Ever since its IPO, Pandora Media’s (NYSE:P) stock has had a roller coaster ride and currently stands significantly below its IPO price. Needless to say, the biggest concern among investors is the company’s business model that casts doubt around its profitability potential. As an investor, you should be aware of the key business trends that will drive Pandora’s future and any change in which, can notably impact the company’s profitability and growth. Below we provide a comprehensive view of several key trends that are impacting Pandora’s revenues as well as costs.
Growing Smartphone & Tablet Market
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- By How Much Have Pandora’s Revenue And EBITDA Increased In The Last Five Years?
- How Has Pandora’s Revenue Composition Changed In The Last Five Years?
- What Is Pandora’s Revenue & Net Income Breakdown In Terms Of Different Revenue Sources
According to Gartner’s estimates, about 172 million smartphones were sold in 2009. This was an increase of 24% from 2008 numbers. The fast paced growth accelerated in 2011, when Gartner reported that Q3 2011 smartphone sales amounted to 115 million units, registering a growth of 42% over Q3 of 2010. For the full year 2011, the total smartphone sales stood at more than 430 million units.
We expect the smartphone market to grow at a healthy pace. Pandora’s music app which is available for the iPhone, Blackberry, Android, Windows Mobile and Palm is one of the most popular apps. As the smartphone market grows, Pandora will expand its mobile subscriber base. Furthermore, the growth in tablets, especially Apple’s (NASDAQ:AAPL) iPad has been phenomenal. This further provides a viable medium for Pandora to expand.
Shift Of Advertisement To Mobile
Although the advertising spend is still not much focused on mobile platform, the growth exists. The mobile ad spending in the U.S. is expected to grow from $1.45 billion in 2011 to close $10.8 billion by 2016. Pandora will leverage this growth to increase its ad pricing to combat soaring costs. Pandora’s broad reach with over 150 million registered users and over 50 million active users as well as large amount customer data will help advertisers in better targeting customers.
Most of Pandora’s growth is coming from mobile devices and if the monetization levels don’t improve soon, the company could continue to face losses.
Pandora Targeting Automobile Segment
In January 2010, Pandora joined hands with Pioneer, an electronics manufacturer to provide internet radio in cars. Companies like General Motors, Hyundai and Toyota have announced plans to launch vehicles with new systems that will stream online radio from Pandora. Pandora has also developed relationships with major automobile manufacturers, including Ford Motor Company, Mercedes-Benz and MINI (BMW Group), and with suppliers of major automobile manufacturers, to integrate the Pandora service into current and future automotive sound systems. This is going to be a major avenue of growth given that almost half of the radio listening happens in automobiles.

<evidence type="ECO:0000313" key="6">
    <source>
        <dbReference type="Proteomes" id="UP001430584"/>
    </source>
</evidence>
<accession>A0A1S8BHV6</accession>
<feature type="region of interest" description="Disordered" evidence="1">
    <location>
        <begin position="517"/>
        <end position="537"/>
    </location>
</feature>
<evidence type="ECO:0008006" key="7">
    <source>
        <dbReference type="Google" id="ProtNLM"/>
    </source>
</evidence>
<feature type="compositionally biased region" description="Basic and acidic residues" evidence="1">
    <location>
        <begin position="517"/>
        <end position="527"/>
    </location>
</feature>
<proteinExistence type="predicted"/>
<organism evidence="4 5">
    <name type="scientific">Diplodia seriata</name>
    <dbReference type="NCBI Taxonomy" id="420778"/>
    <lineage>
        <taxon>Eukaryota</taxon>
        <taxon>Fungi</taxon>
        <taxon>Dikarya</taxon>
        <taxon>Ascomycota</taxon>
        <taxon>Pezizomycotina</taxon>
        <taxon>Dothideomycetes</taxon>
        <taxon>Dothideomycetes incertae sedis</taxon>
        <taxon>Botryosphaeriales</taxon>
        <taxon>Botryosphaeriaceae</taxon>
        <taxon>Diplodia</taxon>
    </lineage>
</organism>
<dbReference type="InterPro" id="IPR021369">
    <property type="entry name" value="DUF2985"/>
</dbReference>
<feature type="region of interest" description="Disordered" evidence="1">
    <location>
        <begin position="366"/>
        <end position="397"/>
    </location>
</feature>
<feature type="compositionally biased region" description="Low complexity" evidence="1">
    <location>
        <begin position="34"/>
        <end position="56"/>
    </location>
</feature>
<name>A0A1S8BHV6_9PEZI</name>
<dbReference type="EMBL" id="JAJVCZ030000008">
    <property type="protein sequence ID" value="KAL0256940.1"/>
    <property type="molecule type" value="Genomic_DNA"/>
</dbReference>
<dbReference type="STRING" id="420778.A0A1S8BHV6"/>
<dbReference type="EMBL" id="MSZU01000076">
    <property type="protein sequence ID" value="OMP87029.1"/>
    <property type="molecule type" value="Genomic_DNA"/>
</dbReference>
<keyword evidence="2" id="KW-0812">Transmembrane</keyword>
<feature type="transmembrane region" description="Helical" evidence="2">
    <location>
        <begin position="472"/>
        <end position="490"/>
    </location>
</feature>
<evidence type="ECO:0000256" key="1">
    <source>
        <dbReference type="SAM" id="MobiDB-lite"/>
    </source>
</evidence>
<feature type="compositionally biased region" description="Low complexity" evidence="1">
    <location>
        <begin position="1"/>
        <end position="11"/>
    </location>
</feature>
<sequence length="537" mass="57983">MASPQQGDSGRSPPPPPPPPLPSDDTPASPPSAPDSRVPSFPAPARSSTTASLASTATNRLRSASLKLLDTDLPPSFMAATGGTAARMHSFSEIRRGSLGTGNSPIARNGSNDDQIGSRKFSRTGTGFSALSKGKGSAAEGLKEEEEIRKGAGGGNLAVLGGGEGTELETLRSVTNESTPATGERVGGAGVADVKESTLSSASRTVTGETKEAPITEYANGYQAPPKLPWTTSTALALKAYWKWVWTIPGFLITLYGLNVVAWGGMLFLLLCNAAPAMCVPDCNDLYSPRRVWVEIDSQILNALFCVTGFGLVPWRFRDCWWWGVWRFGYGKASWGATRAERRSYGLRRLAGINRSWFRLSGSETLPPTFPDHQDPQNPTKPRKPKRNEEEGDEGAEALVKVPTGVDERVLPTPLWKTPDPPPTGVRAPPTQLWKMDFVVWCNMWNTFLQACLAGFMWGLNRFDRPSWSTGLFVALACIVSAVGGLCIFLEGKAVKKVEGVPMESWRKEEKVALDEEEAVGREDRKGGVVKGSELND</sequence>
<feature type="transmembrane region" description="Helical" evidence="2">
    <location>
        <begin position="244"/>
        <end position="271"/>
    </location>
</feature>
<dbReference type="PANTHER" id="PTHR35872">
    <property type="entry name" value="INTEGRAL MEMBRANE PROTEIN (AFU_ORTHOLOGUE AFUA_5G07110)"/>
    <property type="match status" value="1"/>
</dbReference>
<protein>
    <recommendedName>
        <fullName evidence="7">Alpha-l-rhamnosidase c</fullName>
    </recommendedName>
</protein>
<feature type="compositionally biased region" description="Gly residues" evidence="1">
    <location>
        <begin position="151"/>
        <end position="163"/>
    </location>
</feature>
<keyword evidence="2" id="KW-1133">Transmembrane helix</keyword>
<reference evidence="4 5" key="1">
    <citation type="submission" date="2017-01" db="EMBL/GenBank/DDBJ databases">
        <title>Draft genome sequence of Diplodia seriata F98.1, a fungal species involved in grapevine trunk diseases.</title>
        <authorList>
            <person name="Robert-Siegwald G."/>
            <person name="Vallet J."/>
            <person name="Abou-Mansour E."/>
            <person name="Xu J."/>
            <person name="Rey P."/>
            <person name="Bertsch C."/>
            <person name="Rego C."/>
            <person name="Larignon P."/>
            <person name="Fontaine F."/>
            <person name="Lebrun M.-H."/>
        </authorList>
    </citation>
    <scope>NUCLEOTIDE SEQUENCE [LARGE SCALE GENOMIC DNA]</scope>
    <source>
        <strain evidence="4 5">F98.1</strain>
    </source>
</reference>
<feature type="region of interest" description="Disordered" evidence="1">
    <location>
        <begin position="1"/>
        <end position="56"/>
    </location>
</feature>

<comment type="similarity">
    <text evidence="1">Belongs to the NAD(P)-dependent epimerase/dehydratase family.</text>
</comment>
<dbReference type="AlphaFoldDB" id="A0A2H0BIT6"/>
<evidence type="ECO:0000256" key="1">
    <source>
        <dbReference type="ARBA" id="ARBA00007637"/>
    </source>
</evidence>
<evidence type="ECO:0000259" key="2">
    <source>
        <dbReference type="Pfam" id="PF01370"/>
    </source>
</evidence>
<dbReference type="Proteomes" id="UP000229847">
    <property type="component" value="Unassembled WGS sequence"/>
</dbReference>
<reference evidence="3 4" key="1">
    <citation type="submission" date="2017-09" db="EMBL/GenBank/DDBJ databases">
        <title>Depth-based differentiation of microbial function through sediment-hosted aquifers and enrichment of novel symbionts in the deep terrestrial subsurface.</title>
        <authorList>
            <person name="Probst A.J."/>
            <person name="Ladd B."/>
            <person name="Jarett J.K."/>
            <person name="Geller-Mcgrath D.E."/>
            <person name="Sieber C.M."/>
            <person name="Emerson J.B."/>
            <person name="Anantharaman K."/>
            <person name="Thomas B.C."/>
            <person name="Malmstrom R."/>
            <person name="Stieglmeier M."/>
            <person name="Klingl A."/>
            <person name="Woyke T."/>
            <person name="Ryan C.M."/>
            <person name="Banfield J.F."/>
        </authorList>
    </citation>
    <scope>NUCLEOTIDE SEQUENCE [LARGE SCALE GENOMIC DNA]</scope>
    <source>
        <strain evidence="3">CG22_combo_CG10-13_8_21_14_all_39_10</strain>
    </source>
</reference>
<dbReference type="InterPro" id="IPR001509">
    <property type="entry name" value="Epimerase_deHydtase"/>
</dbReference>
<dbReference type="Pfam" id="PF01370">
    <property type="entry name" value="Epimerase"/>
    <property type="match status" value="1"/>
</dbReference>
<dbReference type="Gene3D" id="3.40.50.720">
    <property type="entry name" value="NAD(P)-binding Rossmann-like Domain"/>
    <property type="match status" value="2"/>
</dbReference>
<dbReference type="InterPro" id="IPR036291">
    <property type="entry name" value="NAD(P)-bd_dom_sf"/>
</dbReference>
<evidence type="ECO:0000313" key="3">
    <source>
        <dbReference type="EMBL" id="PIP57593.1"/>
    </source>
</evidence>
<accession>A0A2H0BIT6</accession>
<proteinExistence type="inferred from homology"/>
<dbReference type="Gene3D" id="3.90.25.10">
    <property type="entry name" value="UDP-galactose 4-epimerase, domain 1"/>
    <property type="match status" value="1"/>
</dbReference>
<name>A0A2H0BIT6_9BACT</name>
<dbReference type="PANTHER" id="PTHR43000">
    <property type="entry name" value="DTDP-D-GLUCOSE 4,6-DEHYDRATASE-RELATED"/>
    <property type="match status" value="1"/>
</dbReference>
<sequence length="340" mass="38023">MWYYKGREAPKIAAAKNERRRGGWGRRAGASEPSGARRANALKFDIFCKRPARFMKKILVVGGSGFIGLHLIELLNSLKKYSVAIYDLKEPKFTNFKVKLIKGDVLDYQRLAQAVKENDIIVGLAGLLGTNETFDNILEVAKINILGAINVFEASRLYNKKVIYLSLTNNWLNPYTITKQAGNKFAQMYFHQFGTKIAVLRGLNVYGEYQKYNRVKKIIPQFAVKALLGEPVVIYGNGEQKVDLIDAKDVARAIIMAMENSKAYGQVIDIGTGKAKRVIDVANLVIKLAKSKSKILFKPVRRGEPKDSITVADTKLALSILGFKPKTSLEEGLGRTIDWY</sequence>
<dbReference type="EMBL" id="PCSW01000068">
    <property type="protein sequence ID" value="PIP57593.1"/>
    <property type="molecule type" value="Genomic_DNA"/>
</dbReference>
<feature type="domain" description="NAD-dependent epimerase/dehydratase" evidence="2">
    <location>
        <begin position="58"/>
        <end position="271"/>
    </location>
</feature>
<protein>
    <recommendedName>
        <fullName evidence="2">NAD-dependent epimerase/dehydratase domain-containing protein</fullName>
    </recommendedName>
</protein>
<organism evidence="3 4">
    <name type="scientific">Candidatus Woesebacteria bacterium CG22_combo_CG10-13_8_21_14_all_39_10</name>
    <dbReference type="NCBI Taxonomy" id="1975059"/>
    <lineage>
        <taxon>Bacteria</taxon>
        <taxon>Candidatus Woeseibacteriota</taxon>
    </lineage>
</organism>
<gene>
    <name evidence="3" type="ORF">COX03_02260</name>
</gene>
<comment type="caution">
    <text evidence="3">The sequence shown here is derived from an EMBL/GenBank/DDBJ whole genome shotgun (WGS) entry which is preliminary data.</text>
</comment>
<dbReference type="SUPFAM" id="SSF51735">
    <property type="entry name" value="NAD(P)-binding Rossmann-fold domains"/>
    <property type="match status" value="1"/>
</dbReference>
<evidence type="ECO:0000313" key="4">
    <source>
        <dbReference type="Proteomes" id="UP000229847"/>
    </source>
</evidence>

However things are a little different here. So far Pandora has ridden the wave of internet and mobile platform adoption where other radio services were not significantly present. However, the automobile market is already dominated by terrestrial and satellite radio companies and it is not going to be a smooth ride for Pandora.
Competition And Royalty Rates Rising
With Clear Channel Radio having launched iHeartRadio service that directly challenges Pandora’s unique ability to serve personalized music, and with Spotify’s having entered the U.S. market via Facebook, competition has notably risen for Pandora Media. This could potentially impact future growth for the company. Furthermore, Pandora pays royalties according to the rates negotiated with SoundExchange. However, the issue that the company faces is that the royalty rates are set to increase every year till 2015 after which a new schedule will be negotiated. Rising royalty rates are putting great pressure on Pandora’s ability to be profitable.
Our price estimate for Pandora Media stangnds at $7.90, implying a discount of about 30% to the market price.